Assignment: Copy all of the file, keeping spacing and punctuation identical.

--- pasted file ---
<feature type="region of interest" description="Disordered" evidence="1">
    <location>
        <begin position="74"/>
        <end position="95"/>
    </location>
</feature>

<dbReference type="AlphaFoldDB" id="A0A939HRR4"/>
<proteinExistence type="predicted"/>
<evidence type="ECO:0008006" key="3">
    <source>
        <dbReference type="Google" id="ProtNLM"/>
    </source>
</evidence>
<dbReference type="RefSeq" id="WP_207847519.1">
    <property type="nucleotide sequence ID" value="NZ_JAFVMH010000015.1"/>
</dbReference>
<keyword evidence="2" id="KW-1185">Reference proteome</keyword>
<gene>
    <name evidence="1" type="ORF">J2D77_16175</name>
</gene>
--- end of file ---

<feature type="region of interest" description="Disordered" evidence="1">
    <location>
        <begin position="74"/>
        <end position="95"/>
    </location>
</feature>

<dbReference type="AlphaFoldDB" id="A0A939HRR4"/>
<proteinExistence type="predicted"/>
<evidence type="ECO:0008006" key="3">
    <source>
        <dbReference type="Google" id="ProtNLM"/>
    </source>
</evidence>
<dbReference type="RefSeq" id="WP_207847519.1">
    <property type="nucleotide sequence ID" value="NZ_JAFVMH010000015.1"/>
</dbReference>
<keyword evidence="2" id="KW-1185">Reference proteome</keyword>
<gene>
    <name evidence="1" type="ORF">J2D77_16175</name>
</gene>